There is another reason to be interested in the $\tau$function, namely that it is the sequence of Fourier coefficients of the Weierstrass Deltafunction $\Delta(z)$. Now the function $\Delta(z)$ was extremely important (and mainstream) in the mathematics of Ramanujan's time, being central in the theory of elliptic functions (or integrals or curves) and interconnected with the work of many mathematicians of the nineteenth century on complex analysis, Riemann surfaces, and algebraic geometry. Ramanujan was not aware of all these connections before he met Hardy (at least according to the latter, who said Ramanujan had almost no knowledge of complex analysis and the theory of elliptic functions) but after that he become very interested in the subject.

9$\begingroup$ Also Ramanujan was interested in representations of numbers by quadratic forms, and in particular the number of representations of an integer as the sum of an even number of squares. Exact formulas were known in a number of cases already, and he might have been trying to extend these. As I recall, his famous paper begins by writing down identities for the products of Eisenstein series, and records the first case where one doesn't have an exact identity, and this comes from the tau function. $\endgroup$– LuciaMar 23, 2014 at 17:53

$\begingroup$ I have no idea what the last sentence of the third paragraph means, but somehow I really want to. $\endgroup$– RamseyMar 23, 2014 at 18:30

$\begingroup$ Nick: I edited that sentence to clarify what I think was meant. Remember that Hardy commented about the identities in Ramanujan's letters to him that they "must be true, because, if they were not true, no one would have the imagination to invent them." $\endgroup$– KConradMar 23, 2014 at 18:59

$\begingroup$ Keith: Thanks! That's sort of what I thought he was getting at too. I guess what I find curious is that I'm "worried about the exponent 24" but not because it adds to the extravagance of the expression. This is the only exponent that makes it modular. To ask a rather figurative version of the OP's question: How did he know this? Relatedly, why didn't he just do away with the leading $q$ since it adds little apparent interest to the series without knowing something about modularity? $\endgroup$– RamseyMar 24, 2014 at 1:11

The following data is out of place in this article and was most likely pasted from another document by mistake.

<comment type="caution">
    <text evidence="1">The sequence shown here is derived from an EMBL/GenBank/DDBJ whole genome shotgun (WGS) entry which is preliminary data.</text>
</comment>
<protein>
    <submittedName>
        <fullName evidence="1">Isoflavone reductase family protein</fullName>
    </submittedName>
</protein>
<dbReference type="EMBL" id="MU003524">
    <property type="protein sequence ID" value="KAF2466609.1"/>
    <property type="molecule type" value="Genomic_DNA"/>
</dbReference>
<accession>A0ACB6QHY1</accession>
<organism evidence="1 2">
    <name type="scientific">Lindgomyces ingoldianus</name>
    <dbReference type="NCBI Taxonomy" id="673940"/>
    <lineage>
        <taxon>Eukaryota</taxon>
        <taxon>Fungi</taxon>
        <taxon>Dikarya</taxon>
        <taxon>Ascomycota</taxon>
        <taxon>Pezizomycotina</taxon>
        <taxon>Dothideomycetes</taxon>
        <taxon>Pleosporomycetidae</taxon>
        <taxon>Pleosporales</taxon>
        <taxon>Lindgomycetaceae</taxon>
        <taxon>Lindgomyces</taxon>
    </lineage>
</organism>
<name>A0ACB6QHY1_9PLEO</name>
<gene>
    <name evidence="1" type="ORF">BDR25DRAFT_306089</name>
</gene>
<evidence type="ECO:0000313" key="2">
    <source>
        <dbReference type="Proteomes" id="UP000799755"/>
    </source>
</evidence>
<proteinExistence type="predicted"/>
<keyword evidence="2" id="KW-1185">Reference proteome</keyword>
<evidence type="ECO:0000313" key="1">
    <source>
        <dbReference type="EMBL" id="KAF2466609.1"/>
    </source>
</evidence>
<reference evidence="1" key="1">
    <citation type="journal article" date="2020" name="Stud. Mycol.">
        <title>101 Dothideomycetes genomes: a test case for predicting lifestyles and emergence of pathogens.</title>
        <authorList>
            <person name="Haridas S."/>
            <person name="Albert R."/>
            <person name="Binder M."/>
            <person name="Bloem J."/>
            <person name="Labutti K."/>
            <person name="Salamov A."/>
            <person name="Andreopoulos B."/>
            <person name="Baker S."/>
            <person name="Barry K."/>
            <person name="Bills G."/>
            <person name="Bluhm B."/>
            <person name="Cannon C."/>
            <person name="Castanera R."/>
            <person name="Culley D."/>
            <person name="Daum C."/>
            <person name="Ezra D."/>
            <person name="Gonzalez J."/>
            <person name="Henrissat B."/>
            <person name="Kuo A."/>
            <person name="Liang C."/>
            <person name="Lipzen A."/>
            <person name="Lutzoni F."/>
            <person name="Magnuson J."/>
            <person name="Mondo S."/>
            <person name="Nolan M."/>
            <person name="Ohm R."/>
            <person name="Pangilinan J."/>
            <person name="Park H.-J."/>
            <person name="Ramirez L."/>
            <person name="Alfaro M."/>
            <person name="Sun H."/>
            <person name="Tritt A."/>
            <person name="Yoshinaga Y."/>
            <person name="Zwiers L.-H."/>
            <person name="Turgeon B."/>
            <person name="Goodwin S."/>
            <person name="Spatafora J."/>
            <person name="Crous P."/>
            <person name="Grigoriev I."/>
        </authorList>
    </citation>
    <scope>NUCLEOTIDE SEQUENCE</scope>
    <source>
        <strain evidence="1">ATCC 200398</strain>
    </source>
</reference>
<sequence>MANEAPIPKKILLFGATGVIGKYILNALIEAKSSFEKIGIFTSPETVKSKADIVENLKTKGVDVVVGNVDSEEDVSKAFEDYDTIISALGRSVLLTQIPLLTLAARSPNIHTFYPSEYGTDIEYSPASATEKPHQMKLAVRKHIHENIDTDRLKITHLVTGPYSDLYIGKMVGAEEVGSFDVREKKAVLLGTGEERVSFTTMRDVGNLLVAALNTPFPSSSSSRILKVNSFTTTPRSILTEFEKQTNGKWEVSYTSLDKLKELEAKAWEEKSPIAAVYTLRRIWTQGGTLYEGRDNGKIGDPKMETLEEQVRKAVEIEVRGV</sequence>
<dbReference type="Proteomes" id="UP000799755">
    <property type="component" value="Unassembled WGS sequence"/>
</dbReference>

$\begingroup$ About the specific exponent $24$ I think it has to do with another aspect of Ramanujan's research on $q$ series. Ramanujan had already discovered theta functions of jacobi (in different notation) and had found many modular equation. From here he got to singular moduli and he was specially interested in functions $f(q)$ which take algebraic values when $q = e^{\pi\sqrt{n}}$ or functions $f(q)$ which could be expressed as algebraic functions of $(2K/\pi)$ and modulus $k$. It is now obvious that only exponent $24$ can satisfy such criteria. $\endgroup$ Apr 6, 2014 at 11:32
Why not simply looking at the original source?
Ramanujan made his famous conjectures in On certain arithmetical functions Transactions of the Cambridge Philosophical Society XXII (1916), a source which is easily available (here for instance). In this paper, he intends to study the sum \begin{equation} \sum_{r,s}(n)=\sum_{i=0}^{n}\sigma_{r}(i)\sigma_{s}(ni)=\sigma_{r}(0)\sigma_{s}(n)+\cdots+\sigma_{r}(n)\sigma_{s}(0) \end{equation} where as usual $\sigma_{s}(u)$ is the sum of the $s$th power of the divisors of $u$ if $u\neq 0$ and $\sigma_{s}(0)$ is normalized to be $\zeta(s)/2$. His main theorem is to relate $\sum_{r,s}(n)$ to a close formula in terms of the $\Gamma$ and $\zeta$ functions as well as $\sigma_{r+s\pm 1}$. If $r+s=2,4,6,8$ or $12$, this close formula exactly calculates $\sum_{r,s}(n)$ but otherwise there is in addition an error term he denotes by $E_{r,s}(n)$.